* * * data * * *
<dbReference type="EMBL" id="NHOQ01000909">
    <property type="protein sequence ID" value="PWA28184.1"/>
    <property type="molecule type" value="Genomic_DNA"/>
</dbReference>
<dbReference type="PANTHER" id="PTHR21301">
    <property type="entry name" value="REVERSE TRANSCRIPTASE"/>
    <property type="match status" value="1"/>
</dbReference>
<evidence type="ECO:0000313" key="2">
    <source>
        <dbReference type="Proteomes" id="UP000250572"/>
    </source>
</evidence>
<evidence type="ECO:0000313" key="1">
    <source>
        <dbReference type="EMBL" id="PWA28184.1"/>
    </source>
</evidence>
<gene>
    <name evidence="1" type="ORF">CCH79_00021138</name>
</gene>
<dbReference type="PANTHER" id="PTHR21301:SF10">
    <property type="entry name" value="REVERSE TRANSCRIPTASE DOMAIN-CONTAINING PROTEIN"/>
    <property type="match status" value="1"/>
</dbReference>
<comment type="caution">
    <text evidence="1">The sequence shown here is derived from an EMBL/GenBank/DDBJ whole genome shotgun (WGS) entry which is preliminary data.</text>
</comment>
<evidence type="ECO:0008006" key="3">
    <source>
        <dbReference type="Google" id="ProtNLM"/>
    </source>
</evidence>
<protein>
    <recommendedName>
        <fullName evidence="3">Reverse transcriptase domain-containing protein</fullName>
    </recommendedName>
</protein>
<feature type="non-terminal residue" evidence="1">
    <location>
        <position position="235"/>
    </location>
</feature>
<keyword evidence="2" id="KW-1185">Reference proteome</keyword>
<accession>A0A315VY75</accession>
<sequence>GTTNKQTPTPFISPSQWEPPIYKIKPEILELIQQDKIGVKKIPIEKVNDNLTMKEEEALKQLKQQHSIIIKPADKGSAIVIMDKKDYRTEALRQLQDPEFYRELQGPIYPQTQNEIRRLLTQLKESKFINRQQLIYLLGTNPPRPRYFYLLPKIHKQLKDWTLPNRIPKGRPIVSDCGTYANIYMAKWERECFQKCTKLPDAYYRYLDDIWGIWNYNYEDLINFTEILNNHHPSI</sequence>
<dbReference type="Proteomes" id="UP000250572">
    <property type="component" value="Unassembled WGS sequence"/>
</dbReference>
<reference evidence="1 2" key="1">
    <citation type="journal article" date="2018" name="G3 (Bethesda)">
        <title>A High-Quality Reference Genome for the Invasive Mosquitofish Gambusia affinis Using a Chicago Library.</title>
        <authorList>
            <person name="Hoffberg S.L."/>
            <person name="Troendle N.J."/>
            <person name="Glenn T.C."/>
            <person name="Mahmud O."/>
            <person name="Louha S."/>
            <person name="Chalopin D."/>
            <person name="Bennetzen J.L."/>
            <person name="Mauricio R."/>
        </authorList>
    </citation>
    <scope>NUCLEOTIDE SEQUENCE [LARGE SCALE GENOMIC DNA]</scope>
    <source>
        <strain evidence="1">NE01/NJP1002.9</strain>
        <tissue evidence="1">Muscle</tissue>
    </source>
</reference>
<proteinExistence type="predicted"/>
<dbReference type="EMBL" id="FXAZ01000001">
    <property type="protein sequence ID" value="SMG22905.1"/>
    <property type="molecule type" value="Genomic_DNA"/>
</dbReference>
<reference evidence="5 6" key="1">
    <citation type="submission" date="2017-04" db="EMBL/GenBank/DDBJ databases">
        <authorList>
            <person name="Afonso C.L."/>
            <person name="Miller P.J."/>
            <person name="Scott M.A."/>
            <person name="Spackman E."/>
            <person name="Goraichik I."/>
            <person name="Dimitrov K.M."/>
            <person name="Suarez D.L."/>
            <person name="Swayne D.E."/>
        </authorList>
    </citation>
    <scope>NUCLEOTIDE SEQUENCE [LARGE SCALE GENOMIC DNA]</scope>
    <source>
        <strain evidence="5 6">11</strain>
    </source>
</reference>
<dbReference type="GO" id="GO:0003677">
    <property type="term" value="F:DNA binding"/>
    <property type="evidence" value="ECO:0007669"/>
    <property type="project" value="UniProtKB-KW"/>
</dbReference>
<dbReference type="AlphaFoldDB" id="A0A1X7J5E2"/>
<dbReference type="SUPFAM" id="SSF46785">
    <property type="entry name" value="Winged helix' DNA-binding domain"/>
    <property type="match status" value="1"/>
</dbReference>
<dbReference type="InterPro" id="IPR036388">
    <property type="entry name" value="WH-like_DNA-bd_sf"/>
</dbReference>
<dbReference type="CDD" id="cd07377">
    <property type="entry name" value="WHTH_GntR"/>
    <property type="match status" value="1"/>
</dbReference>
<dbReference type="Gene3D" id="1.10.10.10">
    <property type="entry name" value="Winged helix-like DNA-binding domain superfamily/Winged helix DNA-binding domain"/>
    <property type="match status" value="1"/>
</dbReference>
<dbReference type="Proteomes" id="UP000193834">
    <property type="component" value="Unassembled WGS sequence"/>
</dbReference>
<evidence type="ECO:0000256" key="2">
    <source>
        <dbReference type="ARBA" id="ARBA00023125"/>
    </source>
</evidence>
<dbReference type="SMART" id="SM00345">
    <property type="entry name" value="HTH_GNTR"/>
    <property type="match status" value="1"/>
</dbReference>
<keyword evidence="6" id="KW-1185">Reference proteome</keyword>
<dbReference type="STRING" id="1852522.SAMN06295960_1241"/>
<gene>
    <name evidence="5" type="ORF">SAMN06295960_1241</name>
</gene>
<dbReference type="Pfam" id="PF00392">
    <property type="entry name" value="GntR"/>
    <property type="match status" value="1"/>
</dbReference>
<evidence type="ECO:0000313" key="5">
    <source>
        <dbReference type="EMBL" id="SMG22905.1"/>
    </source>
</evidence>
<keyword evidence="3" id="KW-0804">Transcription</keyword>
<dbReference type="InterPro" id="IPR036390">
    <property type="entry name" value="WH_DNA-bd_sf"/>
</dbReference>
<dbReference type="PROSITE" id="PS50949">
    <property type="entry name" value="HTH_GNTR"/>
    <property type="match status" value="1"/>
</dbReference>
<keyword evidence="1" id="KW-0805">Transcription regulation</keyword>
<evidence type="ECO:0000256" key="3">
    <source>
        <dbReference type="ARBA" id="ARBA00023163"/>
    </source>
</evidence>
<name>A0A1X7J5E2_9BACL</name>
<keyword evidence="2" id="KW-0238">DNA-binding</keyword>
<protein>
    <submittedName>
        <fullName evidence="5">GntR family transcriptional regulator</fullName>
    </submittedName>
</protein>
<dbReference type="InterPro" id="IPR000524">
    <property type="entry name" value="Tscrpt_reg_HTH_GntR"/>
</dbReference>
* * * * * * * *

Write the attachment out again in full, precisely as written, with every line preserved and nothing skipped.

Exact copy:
<dbReference type="EMBL" id="NHOQ01000909">
    <property type="protein sequence ID" value="PWA28184.1"/>
    <property type="molecule type" value="Genomic_DNA"/>
</dbReference>
<dbReference type="PANTHER" id="PTHR21301">
    <property type="entry name" value="REVERSE TRANSCRIPTASE"/>
    <property type="match status" value="1"/>
</dbReference>
<evidence type="ECO:0000313" key="2">
    <source>
        <dbReference type="Proteomes" id="UP000250572"/>
    </source>
</evidence>
<evidence type="ECO:0000313" key="1">
    <source>
        <dbReference type="EMBL" id="PWA28184.1"/>
    </source>
</evidence>
<gene>
    <name evidence="1" type="ORF">CCH79_00021138</name>
</gene>
<dbReference type="PANTHER" id="PTHR21301:SF10">
    <property type="entry name" value="REVERSE TRANSCRIPTASE DOMAIN-CONTAINING PROTEIN"/>
    <property type="match status" value="1"/>
</dbReference>
<comment type="caution">
    <text evidence="1">The sequence shown here is derived from an EMBL/GenBank/DDBJ whole genome shotgun (WGS) entry which is preliminary data.</text>
</comment>
<evidence type="ECO:0008006" key="3">
    <source>
        <dbReference type="Google" id="ProtNLM"/>
    </source>
</evidence>
<protein>
    <recommendedName>
        <fullName evidence="3">Reverse transcriptase domain-containing protein</fullName>
    </recommendedName>
</protein>
<feature type="non-terminal residue" evidence="1">
    <location>
        <position position="235"/>
    </location>
</feature>
<keyword evidence="2" id="KW-1185">Reference proteome</keyword>
<accession>A0A315VY75</accession>
<sequence>GTTNKQTPTPFISPSQWEPPIYKIKPEILELIQQDKIGVKKIPIEKVNDNLTMKEEEALKQLKQQHSIIIKPADKGSAIVIMDKKDYRTEALRQLQDPEFYRELQGPIYPQTQNEIRRLLTQLKESKFINRQQLIYLLGTNPPRPRYFYLLPKIHKQLKDWTLPNRIPKGRPIVSDCGTYANIYMAKWERECFQKCTKLPDAYYRYLDDIWGIWNYNYEDLINFTEILNNHHPSI</sequence>
<dbReference type="Proteomes" id="UP000250572">
    <property type="component" value="Unassembled WGS sequence"/>
</dbReference>
<reference evidence="1 2" key="1">
    <citation type="journal article" date="2018" name="G3 (Bethesda)">
        <title>A High-Quality Reference Genome for the Invasive Mosquitofish Gambusia affinis Using a Chicago Library.</title>
        <authorList>
            <person name="Hoffberg S.L."/>
            <person name="Troendle N.J."/>
            <person name="Glenn T.C."/>
            <person name="Mahmud O."/>
            <person name="Louha S."/>
            <person name="Chalopin D."/>
            <person name="Bennetzen J.L."/>
            <person name="Mauricio R."/>
        </authorList>
    </citation>
    <scope>NUCLEOTIDE SEQUENCE [LARGE SCALE GENOMIC DNA]</scope>
    <source>
        <strain evidence="1">NE01/NJP1002.9</strain>
        <tissue evidence="1">Muscle</tissue>
    </source>
</reference>
<proteinExistence type="predicted"/>
<dbReference type="EMBL" id="FXAZ01000001">
    <property type="protein sequence ID" value="SMG22905.1"/>
    <property type="molecule type" value="Genomic_DNA"/>
</dbReference>
<reference evidence="5 6" key="1">
    <citation type="submission" date="2017-04" db="EMBL/GenBank/DDBJ databases">
        <authorList>
            <person name="Afonso C.L."/>
            <person name="Miller P.J."/>
            <person name="Scott M.A."/>
            <person name="Spackman E."/>
            <person name="Goraichik I."/>
            <person name="Dimitrov K.M."/>
            <person name="Suarez D.L."/>
            <person name="Swayne D.E."/>
        </authorList>
    </citation>
    <scope>NUCLEOTIDE SEQUENCE [LARGE SCALE GENOMIC DNA]</scope>
    <source>
        <strain evidence="5 6">11</strain>
    </source>
</reference>
<dbReference type="GO" id="GO:0003677">
    <property type="term" value="F:DNA binding"/>
    <property type="evidence" value="ECO:0007669"/>
    <property type="project" value="UniProtKB-KW"/>
</dbReference>
<dbReference type="AlphaFoldDB" id="A0A1X7J5E2"/>
<dbReference type="SUPFAM" id="SSF46785">
    <property type="entry name" value="Winged helix' DNA-binding domain"/>
    <property type="match status" value="1"/>
</dbReference>
<dbReference type="InterPro" id="IPR036388">
    <property type="entry name" value="WH-like_DNA-bd_sf"/>
</dbReference>
<dbReference type="CDD" id="cd07377">
    <property type="entry name" value="WHTH_GntR"/>
    <property type="match status" value="1"/>
</dbReference>
<dbReference type="Gene3D" id="1.10.10.10">
    <property type="entry name" value="Winged helix-like DNA-binding domain superfamily/Winged helix DNA-binding domain"/>
    <property type="match status" value="1"/>
</dbReference>
<dbReference type="Proteomes" id="UP000193834">
    <property type="component" value="Unassembled WGS sequence"/>
</dbReference>
<evidence type="ECO:0000256" key="2">
    <source>
        <dbReference type="ARBA" id="ARBA00023125"/>
    </source>
</evidence>
<dbReference type="SMART" id="SM00345">
    <property type="entry name" value="HTH_GNTR"/>
    <property type="match status" value="1"/>
</dbReference>
<keyword evidence="6" id="KW-1185">Reference proteome</keyword>
<dbReference type="STRING" id="1852522.SAMN06295960_1241"/>
<gene>
    <name evidence="5" type="ORF">SAMN06295960_1241</name>
</gene>
<dbReference type="Pfam" id="PF00392">
    <property type="entry name" value="GntR"/>
    <property type="match status" value="1"/>
</dbReference>
<evidence type="ECO:0000313" key="5">
    <source>
        <dbReference type="EMBL" id="SMG22905.1"/>
    </source>
</evidence>
<keyword evidence="3" id="KW-0804">Transcription</keyword>
<dbReference type="InterPro" id="IPR036390">
    <property type="entry name" value="WH_DNA-bd_sf"/>
</dbReference>
<dbReference type="PROSITE" id="PS50949">
    <property type="entry name" value="HTH_GNTR"/>
    <property type="match status" value="1"/>
</dbReference>
<keyword evidence="1" id="KW-0805">Transcription regulation</keyword>
<evidence type="ECO:0000256" key="3">
    <source>
        <dbReference type="ARBA" id="ARBA00023163"/>
    </source>
</evidence>
<name>A0A1X7J5E2_9BACL</name>
<keyword evidence="2" id="KW-0238">DNA-binding</keyword>
<protein>
    <submittedName>
        <fullName evidence="5">GntR family transcriptional regulator</fullName>
    </submittedName>
</protein>
<dbReference type="InterPro" id="IPR000524">
    <property type="entry name" value="Tscrpt_reg_HTH_GntR"/>
</dbReference>